(A Story of Injury and Victory, Told with the Help of My Instagram Training Journal)
“Etude of Left Hand” by Megan Gendell amazes with delicate balances and intense techniques managed without using her left hand. –phindie
Last month marked my third year joining inspiring Philly circus company Tangle in their spring show; this time, I performed a solo static trapeze piece in RetroAct. I was in a short arm cast for the month of March (no broken bones; its purpose was to heal instability in my right wrist — the reviewer quoted above accidentally listed it as the left wrist), but this limitation may have inspired me more than any particular ability has in the past. The creation and rehearsal process excited and exhilarated me as I trained hands-free skills I’d never considered before and learned to navigate transitions one-handed.
Read More »Recent trapeze performance in Tangle’s show RetroAct!
Sometimes your handstand training buddy stands you up. Sometimes you’re the only one at your gym or studio who’s excited about standing on your hands. No matter the reason, training handstands by yourself can feel lonely, impossible, or both — but there are ways to do it successfully and keep the joy alive!
Years ago, on a trip to San Francisco, the Chinese acrobatics master Lu Yi told me that the first thing one must train in handstands is strength (next, balance; then, simple tricks; then, harder tricks; finally, creativity). While I don’t agree that creativity has to come last, it does seem that one basic way to train handstands on your own is to build strength by holding them for as long as you possibly can — a good goal for beginners and advanced practitioners alike (Lu Yi wants me to be able to balance a handstand for five minutes — “to be professional,” he says — so I should definitely be strong enough to stay in a handstand for that long without having to balance myself). It sure is nice to train endurance holds with someone spotting your handstand, but if you’re on your own, it’s time to get comfy in a handstand at the wall.
I’ll take almost any excuse to make a trip to Brattleboro, VT, so I’m delighted to be teaching workshops and private lessons at another edition of NECCA’s Circus Workshop Weekend, April 15-17. My workshop offerings are listed and linked to below; email Elsie Smith to book a private lesson with me (static trapeze, duo trapeze, handstands/handbalancing, or act development!).
This workshop weekend also includes a performance of Love and Gravity by the Acrobatic Conundrum. So many great events in one small town!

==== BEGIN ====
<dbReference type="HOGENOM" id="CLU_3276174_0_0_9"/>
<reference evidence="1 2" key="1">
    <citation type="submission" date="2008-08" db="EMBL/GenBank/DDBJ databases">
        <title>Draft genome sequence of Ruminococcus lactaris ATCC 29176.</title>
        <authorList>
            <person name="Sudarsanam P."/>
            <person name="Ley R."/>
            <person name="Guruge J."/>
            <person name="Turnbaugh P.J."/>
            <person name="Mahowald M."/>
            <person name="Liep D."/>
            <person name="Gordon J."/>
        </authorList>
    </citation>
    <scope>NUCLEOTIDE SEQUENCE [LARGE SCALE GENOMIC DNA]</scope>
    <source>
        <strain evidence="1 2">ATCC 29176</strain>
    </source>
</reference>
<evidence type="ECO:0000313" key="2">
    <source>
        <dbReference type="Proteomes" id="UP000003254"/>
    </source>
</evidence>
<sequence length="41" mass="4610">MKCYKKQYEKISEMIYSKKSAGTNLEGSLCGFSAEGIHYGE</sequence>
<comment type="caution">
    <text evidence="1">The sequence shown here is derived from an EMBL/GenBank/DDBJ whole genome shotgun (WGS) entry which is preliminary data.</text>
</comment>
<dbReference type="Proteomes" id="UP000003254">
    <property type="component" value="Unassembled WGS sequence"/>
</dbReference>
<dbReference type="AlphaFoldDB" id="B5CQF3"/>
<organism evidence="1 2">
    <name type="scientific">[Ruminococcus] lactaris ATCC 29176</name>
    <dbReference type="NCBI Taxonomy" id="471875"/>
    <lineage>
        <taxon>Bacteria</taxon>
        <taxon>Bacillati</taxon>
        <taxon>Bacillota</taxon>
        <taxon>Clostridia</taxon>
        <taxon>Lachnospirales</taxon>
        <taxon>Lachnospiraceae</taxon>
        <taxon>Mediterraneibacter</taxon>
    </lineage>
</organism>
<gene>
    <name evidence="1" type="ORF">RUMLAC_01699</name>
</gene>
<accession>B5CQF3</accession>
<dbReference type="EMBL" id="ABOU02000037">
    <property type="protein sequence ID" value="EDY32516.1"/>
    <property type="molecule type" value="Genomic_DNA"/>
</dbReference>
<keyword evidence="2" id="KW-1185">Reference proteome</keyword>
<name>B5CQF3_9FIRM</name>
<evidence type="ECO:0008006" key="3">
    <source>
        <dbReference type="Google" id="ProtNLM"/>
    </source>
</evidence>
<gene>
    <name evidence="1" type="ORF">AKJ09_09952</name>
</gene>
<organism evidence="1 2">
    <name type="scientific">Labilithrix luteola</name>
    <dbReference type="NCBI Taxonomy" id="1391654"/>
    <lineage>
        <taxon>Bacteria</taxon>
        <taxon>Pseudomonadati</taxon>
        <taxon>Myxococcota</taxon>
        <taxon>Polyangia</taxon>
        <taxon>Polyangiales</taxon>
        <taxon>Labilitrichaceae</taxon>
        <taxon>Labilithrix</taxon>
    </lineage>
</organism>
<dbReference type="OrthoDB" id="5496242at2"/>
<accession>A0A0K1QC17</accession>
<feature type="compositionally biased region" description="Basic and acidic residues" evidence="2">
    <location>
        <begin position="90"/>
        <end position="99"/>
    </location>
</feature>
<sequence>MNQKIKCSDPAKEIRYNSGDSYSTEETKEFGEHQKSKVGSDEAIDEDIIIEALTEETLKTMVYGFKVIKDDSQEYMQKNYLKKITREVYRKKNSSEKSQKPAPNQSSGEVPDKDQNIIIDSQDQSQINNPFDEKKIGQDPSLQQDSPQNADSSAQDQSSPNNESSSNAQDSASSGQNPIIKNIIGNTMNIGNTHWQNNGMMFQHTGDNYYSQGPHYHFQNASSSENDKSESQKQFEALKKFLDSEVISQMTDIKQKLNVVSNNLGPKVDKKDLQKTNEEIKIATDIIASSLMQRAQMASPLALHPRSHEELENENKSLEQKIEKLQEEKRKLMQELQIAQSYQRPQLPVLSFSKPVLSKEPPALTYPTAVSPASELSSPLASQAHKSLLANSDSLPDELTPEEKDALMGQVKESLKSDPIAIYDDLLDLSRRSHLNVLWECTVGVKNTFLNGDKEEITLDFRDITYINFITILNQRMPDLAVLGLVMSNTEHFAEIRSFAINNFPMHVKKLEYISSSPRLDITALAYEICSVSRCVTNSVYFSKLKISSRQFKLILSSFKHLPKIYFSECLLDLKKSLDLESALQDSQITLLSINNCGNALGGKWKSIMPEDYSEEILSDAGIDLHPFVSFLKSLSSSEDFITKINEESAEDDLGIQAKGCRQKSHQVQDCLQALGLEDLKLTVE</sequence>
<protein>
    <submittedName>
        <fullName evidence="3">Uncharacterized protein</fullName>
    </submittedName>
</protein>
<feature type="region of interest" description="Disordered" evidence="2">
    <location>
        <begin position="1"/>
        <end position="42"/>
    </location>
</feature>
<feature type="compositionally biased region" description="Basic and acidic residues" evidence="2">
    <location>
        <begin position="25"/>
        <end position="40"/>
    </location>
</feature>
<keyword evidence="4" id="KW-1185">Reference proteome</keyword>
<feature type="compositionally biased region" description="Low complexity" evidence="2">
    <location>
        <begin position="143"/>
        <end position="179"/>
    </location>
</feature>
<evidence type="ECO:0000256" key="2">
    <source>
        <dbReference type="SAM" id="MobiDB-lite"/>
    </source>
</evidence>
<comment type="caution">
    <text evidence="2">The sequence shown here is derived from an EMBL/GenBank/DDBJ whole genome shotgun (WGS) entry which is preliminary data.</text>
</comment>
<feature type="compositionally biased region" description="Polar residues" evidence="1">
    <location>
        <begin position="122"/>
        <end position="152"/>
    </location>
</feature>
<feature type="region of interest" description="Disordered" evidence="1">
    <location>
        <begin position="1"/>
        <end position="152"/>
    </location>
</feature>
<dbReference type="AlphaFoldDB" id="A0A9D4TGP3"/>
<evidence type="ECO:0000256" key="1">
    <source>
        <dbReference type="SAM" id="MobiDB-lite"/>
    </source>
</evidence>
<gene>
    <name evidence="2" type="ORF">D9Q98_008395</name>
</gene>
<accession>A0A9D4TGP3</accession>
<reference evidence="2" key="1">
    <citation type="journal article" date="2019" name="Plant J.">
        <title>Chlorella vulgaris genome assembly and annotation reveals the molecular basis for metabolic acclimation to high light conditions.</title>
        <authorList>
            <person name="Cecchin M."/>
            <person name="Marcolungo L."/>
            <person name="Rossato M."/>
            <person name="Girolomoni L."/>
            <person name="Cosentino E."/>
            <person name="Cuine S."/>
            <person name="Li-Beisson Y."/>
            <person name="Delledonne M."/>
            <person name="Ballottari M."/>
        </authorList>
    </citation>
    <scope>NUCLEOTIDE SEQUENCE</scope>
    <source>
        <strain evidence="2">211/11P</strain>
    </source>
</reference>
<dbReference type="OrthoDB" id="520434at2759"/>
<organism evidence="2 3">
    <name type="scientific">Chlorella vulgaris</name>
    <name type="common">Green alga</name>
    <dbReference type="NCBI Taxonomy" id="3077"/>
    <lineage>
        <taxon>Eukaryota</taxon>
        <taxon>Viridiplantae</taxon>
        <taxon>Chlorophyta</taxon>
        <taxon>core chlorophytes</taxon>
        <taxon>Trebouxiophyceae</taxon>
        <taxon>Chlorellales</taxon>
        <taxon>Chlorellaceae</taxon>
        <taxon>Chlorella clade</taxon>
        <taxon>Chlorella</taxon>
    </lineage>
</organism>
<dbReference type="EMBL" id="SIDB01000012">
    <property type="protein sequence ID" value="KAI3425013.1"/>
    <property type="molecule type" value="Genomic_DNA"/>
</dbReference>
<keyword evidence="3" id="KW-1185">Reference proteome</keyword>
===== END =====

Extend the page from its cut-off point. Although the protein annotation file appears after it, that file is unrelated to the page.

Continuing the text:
Saturday, April 16
We’ll explore a wide variety of ways to get into a handstand (such as pressing, kicking, pushing, jumping, and creative combinations of these) and out of a handstand (including kinds of rolling, pressing, dropping, etc.), to shake up your handstand practice as well as to give you tools to integrate handstands into ground choreography. Register here!
Elbows straight, shoulders open, ribs in, tail tucked … there are so many little things to keep thinking about to create a straight, aligned handstand! That’s why I’m in love with this illustration that visualizes and consolidates the efforts of a straight handstand; each arrow represents an action or energy line that leads to proper alignment. I first encountered an illustration of the body with arrows like this when I was a young dancer at a BalletMet summer program, to illustrate ballet posture. The same arrows work beautifully for handstands. Still overwhelmed? Below are seven ways to break this illustration down and focus on just one aspect of the directives at a time. (Click on each photo to see it bigger!)
Often the front of our body is the easiest to pay attention to; it’s what we see in the mirror, what we see in others’ bodies when we talk with one another. And because the energy lines along the front of the body inherently connect to the ones along the back, thinking only of the front of the body will also affect the back, will affect the entire body’s alignment. Every handstand cue we’re used to hearing can be seen in the arrows along the body’s front: straighten elbows, open shoulders, pull ribs in, open hips, straighten legs, point toes.Read More »7 New Ways to Visualize Handstand Alignment